Europe damaged by careless immigration

Candice Malcolm

International Fellow For Canada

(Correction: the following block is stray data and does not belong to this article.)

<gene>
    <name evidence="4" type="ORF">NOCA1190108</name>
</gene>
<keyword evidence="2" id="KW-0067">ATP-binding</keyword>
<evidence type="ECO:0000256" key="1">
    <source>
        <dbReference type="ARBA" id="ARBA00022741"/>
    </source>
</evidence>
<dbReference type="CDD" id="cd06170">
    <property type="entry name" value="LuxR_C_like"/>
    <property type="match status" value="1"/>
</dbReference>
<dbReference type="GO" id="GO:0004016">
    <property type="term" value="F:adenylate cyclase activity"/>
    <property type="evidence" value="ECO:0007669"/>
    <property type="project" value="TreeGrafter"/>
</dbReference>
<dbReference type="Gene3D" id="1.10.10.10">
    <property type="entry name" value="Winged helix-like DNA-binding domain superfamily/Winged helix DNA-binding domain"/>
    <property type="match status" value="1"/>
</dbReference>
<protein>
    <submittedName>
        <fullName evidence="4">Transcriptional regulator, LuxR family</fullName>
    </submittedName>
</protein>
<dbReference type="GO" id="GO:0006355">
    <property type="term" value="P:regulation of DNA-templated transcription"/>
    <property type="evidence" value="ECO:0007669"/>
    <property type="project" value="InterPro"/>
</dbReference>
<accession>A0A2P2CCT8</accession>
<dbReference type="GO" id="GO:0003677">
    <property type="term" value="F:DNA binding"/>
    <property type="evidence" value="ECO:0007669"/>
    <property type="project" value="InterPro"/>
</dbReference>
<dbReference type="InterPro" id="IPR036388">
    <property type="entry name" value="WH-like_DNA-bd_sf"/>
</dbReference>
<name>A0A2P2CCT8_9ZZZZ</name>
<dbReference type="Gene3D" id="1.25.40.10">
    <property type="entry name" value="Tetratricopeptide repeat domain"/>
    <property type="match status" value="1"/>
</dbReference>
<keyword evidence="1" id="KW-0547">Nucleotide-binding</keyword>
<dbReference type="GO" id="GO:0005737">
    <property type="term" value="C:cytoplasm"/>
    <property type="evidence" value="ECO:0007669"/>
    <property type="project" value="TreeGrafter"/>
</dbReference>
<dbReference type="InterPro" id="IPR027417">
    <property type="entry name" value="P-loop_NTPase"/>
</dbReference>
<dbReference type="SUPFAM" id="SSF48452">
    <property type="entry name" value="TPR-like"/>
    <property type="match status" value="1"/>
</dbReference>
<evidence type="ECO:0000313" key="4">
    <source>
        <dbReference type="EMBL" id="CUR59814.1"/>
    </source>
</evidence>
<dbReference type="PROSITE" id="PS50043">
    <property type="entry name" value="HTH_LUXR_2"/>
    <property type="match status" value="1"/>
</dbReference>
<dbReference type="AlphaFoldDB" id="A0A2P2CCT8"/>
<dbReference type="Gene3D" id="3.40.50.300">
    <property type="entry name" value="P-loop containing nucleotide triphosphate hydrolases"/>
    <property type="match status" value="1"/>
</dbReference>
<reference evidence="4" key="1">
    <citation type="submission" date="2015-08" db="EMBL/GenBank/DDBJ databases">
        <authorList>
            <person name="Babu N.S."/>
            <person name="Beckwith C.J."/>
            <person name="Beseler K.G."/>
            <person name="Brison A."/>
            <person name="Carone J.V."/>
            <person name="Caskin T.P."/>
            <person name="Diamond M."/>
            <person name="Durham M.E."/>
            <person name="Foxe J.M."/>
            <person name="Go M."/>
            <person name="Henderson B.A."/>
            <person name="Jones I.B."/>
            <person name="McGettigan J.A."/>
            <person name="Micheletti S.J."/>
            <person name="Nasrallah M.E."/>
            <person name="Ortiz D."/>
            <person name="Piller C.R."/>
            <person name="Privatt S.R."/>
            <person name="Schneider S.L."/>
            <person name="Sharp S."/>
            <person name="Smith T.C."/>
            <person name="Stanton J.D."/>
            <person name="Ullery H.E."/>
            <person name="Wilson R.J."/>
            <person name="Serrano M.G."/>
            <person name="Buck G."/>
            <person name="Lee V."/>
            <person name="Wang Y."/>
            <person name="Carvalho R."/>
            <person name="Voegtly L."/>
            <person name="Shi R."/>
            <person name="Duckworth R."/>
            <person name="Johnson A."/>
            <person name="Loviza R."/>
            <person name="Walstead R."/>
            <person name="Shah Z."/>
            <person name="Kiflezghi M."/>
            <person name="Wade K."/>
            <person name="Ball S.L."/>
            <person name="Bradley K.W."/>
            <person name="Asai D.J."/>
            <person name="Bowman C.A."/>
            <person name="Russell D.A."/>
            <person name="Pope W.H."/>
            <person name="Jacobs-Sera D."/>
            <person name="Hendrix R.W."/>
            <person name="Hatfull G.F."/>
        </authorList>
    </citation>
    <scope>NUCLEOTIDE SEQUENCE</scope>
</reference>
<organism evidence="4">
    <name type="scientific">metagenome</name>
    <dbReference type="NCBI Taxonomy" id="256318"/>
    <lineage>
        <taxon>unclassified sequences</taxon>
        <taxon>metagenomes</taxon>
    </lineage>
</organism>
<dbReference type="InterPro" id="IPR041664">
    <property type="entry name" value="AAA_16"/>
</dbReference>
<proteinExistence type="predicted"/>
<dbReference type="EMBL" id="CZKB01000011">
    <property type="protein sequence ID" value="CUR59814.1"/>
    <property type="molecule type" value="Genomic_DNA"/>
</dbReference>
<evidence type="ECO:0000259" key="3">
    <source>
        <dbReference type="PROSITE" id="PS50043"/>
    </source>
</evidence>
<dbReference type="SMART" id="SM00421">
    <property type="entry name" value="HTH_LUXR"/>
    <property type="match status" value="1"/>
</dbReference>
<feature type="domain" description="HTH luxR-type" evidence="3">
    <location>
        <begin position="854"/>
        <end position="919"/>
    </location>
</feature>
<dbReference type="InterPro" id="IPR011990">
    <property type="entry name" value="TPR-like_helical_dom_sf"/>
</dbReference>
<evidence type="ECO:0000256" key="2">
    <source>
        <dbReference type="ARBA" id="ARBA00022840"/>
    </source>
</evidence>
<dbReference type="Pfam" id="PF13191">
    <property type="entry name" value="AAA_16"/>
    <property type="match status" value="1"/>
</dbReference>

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The enemy is now within. In Europe, anyway, and specifically in Belgium. The Brussels’ neighborhood of Molenbeek has become a base for radical Islamic terrorism in Europe. The 2004 Madrid subway bombings — the deadliest Islamic terrorist attack on the continent to date — had links to Molenbeek. More recently, the Paris attacks were planned from Molenbeek and carried out, in part, by terrorists born and raised in the neighborhood. This time, they’ve struck closer to home in Brussels. On Tuesday, Islamic terrorists known to authorities blew themselves up in simultaneous blasts that killed dozens and injured scores more. Like the Paris massacre in November, the Islamic State has taken responsibility. In the days before this attack, one of the architects of the Paris massacre, Salah Abdeslam, was arrested in Molenbeek. For over four months, this man was aided and sheltered by a network within his community; he was finally captured just a few blocks from the home he grew up in. Molenbeek is a poor, disenfranchised, and majority Muslim neighborhood that has become an underground network for Islamic terrorism. Hidden away in a closed community, terrorists are able to plan attacks, smuggle weapons, provide safe houses and escape routes, and move freely throughout this neighborhood, seemingly without scrutiny from the locals. Molenbeek is just one of hundreds, perhaps thousands, of neighborhoods in Europe that many call “no-go zones” because police refuse to enter and non-Muslims are encouraged to avoid. Most people in these communities are not radical Islamists, and yet, there seems to be a willingness among some to harbor fugitive terrorists. Jihadists are imbedded within these closed communities, and authorities have been caught flat-footed by the extensive terrorist infrastructure set up throughout Europe. Security forces in Belgium are no longer dealing with a few isolated terrorists; they have a brewing insurgency on their hands. So how did Europe get this way, and what lessons can we take to prevent the rise of no-go zones in Canada? These communities didn’t pop up overnight. They were built over decades, through Europe’s lackadaisical immigration process. Unlike Canada, which focuses on selecting migrants with the right skills and education needed to be successful, European countries welcome vast numbers of unskilled migrants. Family reunification makes up nearly half of Belgium’s overall immigration. Combine this careless immigration policy with a non-existent integration strategy. Newcomers have never been asked to learn the local language, study the history, laws and values of the host country, or engage in civic activities. Under the spell of multiculturalism, Europe’s leaders took a hands-off approach to integration, and stood by while newcomers formed their own civil society hidden away from mainstream Europeans. These isolated communities suffer from significant unemployment and growing disaffection, making some members susceptible to the poisonous ideology of radical Islam. By 2011, Europe’s leaders could see the writing on the wall. Both Britain’s David Cameron and Germany’s Angela Merkel renounced multiculturalism, saying it was a failed experiment. But the damage was already done. Canada must remain vigilant to the threat of Islamic terrorism, but thankfully, we have taken a very different approach than Europe. Our immigration system is more selective, our integration model is deliberate, and our borders are better patrolled and secured. Europe’s fluid borders, its failed multiculturalism, and its closed communities are a recipe for disaster. The horror we’ve seen in Paris and now Brussels is likely just the beginning of the wrath the Islamic State has planned for Europe. Read the original from the Toronto Sun.